Introducing Andrea Braschi
CAMERA are thrilled to be welcoming 4 new PhD researchers to our team this autumn. Andrea Braschi is joining us to work with Co-Investigator Dario Cazzola from the Department for Health.
We asked Andrea to tell us a little about himself and his PhD.
“My name is Andrea Braschi and I am from Rome, Italy. I started my academic career by studying Sports and Exercise Science at the University of Rome “Foro Italico” in Italy and, subsequently, moved to the UK where I earned a Master’s degree in Sport Biomechanics at Loughborough University. This project supported by CAMERA enables me to learn computationally powerful techniques of Machine Learning and implement them in the field of biomechanics. Apart from being a PhD student, I am a huge combat sport and basketball fan and practise martial arts myself.”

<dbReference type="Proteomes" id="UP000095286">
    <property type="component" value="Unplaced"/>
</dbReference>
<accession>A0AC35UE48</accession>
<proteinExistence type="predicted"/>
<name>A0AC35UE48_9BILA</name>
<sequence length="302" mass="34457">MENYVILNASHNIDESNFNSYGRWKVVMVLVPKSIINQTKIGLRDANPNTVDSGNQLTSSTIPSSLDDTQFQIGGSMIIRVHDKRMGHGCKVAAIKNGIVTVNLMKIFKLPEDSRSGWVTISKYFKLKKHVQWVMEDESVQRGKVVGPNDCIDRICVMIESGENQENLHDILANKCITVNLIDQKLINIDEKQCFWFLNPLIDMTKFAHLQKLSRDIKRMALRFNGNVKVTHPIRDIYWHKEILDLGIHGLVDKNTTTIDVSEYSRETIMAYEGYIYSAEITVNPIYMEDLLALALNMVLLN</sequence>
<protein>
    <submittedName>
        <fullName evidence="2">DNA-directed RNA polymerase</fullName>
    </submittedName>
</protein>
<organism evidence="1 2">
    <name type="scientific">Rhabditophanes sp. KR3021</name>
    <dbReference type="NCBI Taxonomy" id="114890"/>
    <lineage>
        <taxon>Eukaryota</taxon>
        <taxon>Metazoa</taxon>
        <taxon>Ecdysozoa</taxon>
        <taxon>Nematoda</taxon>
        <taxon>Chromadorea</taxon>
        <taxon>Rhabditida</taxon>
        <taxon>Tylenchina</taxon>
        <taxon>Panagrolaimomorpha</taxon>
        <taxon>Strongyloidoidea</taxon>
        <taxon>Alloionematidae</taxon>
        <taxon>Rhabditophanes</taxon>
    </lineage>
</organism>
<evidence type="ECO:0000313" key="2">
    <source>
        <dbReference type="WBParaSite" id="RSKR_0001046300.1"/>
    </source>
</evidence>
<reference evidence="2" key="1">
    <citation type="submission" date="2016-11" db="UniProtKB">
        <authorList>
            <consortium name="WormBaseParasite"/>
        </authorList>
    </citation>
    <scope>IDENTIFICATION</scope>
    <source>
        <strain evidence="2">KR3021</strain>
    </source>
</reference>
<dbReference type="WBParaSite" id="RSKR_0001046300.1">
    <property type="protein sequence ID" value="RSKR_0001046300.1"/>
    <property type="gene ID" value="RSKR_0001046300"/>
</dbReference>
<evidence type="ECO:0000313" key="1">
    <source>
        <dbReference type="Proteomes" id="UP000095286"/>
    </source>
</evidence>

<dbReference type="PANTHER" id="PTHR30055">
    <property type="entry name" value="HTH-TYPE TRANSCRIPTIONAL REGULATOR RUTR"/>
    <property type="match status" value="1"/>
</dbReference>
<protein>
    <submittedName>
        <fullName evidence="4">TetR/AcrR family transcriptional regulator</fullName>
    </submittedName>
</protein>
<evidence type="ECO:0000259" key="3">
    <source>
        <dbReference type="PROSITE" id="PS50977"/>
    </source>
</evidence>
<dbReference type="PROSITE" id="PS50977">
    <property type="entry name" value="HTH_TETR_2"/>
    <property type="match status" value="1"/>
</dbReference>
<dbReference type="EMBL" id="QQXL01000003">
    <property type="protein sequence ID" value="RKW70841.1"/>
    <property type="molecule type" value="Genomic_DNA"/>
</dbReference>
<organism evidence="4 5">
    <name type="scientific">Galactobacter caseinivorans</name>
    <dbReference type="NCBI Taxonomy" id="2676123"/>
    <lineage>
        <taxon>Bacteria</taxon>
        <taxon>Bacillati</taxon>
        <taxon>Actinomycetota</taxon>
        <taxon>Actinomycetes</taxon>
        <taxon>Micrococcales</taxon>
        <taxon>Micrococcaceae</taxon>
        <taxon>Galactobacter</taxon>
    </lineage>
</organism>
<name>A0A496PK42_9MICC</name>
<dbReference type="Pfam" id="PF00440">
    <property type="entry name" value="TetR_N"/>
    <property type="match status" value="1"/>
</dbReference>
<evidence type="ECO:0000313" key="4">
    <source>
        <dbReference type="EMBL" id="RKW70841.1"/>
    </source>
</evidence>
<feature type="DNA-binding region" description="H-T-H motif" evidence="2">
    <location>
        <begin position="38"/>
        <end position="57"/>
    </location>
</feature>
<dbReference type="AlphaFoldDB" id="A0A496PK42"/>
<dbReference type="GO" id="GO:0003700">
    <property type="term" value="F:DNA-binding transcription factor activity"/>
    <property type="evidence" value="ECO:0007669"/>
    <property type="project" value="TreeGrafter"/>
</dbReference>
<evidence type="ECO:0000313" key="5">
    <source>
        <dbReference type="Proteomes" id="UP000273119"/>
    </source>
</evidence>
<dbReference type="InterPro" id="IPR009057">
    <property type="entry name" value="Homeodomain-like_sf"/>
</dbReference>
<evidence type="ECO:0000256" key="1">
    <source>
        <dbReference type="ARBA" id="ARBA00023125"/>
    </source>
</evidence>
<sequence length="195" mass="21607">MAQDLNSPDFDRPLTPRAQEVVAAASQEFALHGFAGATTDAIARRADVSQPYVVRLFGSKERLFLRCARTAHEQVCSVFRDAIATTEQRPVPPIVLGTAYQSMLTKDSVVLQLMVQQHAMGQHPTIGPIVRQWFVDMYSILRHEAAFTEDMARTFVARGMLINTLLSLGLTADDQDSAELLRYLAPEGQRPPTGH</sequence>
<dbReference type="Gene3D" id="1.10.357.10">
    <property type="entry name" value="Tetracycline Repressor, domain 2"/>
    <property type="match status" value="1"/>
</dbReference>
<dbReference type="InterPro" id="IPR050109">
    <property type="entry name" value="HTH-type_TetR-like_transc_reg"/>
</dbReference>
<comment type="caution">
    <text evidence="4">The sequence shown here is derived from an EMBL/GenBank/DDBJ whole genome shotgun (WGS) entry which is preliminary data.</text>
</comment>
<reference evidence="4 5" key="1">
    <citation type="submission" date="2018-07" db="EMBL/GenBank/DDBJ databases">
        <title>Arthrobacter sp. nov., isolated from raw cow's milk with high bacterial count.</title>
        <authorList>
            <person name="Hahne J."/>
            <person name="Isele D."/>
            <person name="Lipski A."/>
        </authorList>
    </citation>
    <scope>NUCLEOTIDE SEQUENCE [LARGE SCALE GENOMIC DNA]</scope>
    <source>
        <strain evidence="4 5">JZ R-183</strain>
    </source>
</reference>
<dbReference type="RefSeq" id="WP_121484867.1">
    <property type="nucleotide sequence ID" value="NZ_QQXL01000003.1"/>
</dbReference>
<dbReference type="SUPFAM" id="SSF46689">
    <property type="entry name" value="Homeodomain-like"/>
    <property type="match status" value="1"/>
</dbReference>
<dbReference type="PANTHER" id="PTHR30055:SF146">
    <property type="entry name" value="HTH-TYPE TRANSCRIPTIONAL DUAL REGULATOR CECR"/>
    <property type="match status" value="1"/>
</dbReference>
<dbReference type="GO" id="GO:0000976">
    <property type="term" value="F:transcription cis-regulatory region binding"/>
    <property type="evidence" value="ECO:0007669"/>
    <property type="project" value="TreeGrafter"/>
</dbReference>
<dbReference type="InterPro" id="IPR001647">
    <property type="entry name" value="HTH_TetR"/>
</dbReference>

Spinal catastrophic injury in rugby activities (e.g. scrums and tackles) are not very common but can be very impairing (e.g. tetraplegia, or quadriplegia) and generate high societal costs. Governing bodies, such as the World of Rugby, have successfully minimised such injuries during scrummaging by changing the game rules. These changes were informed by biomechanical analysis carried out at University of Bath. Unfortunately, rugby tackling still remains a very risky part of the game and a cause-effect relationship between tackling technique and resulting injuries is still lacking. The aim of this projects is to unveil such relationship and causally link specific tackling situations to injury diagnoses. This will be achieved by using probabilistic, generative machine learning to represent the probabilistic relationship between qualitative and quantitative tackling features and injury diagnoses. This is a great opportunity to extend the state-of-the-art in machine learning whilst working directly with domain experts to provide real-world insights and benefits in the fields of bio-mechanics and sports injury prevention. Qualitative data will include description of injurious events gathered via interviews with injured players, whilst quantitative data will be retrieved from the simulation of the same injuries in a computational framework using musculoskeletal models of the spine. The simulation framework will be firstly validated against imaging data (e.g. x-rays and MRIs) of real-world spinal injuries, and then used to create a set of ‘synthetic’ data of theoretical injurious scenarios. The ‘synthetic’ datasets will include quantitative information of vertebrae motion, and forces applied to the spine during injurious events, which is key to understand the injury mechanisms and compare the simulated injuries with real injury diagnoses and medical images. The final step will consist in the creation of the probabilistic model that will use as input the qualitative descriptors of tackling scenarios and quantitative simulation results, and will provide the most likely injury diagnosis.